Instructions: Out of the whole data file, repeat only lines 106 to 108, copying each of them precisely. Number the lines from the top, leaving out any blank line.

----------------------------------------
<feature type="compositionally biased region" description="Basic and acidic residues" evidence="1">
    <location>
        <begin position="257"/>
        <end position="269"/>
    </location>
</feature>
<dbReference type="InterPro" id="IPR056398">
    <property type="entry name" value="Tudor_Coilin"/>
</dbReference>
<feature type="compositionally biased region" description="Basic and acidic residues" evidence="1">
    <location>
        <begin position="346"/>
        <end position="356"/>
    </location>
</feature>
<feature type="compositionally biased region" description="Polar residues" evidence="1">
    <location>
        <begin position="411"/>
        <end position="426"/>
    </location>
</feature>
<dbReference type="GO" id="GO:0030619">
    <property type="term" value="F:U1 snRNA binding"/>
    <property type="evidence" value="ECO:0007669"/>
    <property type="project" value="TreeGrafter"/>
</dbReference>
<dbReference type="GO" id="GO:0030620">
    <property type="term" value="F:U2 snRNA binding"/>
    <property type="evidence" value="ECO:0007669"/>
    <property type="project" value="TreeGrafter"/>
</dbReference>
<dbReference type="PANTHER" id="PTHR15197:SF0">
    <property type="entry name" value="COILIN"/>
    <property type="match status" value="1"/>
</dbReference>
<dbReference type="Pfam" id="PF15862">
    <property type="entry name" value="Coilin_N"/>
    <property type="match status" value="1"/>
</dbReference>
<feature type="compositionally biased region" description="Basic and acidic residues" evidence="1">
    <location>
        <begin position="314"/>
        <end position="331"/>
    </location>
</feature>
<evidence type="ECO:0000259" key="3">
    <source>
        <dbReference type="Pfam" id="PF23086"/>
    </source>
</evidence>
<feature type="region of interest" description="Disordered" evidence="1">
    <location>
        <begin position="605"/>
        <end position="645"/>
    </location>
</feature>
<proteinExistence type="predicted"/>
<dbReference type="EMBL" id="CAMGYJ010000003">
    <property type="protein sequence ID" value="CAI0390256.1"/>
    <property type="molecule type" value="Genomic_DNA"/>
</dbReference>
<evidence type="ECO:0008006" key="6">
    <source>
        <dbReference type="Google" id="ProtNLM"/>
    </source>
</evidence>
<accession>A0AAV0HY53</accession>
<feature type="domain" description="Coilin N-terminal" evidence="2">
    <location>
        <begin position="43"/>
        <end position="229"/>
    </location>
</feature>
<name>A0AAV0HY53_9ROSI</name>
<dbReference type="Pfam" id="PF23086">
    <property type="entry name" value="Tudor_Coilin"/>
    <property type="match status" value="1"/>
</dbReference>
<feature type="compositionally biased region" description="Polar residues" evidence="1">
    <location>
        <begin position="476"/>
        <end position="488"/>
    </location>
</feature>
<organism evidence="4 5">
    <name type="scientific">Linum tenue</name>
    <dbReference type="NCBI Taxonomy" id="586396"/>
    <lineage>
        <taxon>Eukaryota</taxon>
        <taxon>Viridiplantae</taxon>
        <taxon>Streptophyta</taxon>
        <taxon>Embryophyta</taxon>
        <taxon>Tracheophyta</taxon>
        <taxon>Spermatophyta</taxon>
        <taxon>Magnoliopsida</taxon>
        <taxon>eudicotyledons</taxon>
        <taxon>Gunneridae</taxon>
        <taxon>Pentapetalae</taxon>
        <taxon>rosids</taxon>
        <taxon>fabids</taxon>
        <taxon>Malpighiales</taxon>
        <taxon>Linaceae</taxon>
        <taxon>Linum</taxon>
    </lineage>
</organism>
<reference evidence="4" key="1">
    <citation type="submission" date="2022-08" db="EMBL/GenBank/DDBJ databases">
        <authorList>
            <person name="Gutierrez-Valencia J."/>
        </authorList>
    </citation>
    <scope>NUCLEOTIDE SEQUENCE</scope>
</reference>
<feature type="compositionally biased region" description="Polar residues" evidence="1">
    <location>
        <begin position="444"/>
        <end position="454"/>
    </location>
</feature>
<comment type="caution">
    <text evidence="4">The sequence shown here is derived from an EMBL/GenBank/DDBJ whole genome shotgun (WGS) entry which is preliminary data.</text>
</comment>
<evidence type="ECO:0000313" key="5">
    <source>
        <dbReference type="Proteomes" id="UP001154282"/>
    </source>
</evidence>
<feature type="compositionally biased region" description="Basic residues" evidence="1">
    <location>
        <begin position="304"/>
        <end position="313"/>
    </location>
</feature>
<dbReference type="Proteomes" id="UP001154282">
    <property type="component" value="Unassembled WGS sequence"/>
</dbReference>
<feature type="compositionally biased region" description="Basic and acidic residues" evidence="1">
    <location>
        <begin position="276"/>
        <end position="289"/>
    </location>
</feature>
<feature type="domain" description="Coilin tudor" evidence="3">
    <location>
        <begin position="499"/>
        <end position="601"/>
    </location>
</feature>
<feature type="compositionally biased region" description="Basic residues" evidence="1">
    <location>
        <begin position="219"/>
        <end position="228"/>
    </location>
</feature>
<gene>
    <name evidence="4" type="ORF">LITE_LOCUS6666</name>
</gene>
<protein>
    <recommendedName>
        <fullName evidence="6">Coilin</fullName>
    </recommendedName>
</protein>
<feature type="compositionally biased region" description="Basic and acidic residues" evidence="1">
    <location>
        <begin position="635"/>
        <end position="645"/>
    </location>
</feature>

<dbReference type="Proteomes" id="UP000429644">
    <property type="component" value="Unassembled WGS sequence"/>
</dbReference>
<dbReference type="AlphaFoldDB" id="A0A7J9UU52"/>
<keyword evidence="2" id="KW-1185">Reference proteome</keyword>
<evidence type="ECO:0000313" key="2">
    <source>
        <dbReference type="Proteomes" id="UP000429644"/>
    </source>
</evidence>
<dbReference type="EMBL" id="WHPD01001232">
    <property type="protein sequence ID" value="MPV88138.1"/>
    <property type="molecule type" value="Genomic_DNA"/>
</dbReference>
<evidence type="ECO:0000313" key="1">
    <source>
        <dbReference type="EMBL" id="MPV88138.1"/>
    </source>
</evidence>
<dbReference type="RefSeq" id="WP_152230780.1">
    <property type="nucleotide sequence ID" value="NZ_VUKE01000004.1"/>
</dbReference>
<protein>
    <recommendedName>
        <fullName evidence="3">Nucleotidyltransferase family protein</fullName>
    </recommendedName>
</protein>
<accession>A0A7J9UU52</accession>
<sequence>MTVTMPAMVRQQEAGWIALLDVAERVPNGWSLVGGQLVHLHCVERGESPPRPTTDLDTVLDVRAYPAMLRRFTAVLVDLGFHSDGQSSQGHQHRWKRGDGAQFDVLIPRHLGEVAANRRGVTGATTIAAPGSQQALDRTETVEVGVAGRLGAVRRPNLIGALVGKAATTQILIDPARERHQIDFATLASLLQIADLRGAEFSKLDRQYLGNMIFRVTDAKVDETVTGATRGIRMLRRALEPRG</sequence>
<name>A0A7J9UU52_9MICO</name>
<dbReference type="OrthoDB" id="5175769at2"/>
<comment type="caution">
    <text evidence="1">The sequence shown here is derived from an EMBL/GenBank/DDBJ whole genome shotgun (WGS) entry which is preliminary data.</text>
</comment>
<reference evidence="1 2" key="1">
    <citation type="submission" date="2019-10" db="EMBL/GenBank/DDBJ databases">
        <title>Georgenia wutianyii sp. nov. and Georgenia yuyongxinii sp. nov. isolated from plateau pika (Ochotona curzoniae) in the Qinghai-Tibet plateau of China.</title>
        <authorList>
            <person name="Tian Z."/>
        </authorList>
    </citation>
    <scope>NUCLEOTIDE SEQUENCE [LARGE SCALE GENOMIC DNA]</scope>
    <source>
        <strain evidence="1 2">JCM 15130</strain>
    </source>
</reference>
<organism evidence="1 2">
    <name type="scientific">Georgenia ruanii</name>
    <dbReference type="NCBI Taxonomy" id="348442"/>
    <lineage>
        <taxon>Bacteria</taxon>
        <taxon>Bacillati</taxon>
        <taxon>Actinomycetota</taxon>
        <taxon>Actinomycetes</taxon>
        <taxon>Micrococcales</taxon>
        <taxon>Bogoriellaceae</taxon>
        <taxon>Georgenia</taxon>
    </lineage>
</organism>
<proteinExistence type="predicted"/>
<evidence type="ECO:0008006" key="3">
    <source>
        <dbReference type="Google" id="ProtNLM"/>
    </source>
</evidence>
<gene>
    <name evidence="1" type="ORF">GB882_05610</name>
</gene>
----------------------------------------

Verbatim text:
<reference evidence="4" key="1">
    <citation type="submission" date="2022-08" db="EMBL/GenBank/DDBJ databases">
        <authorList>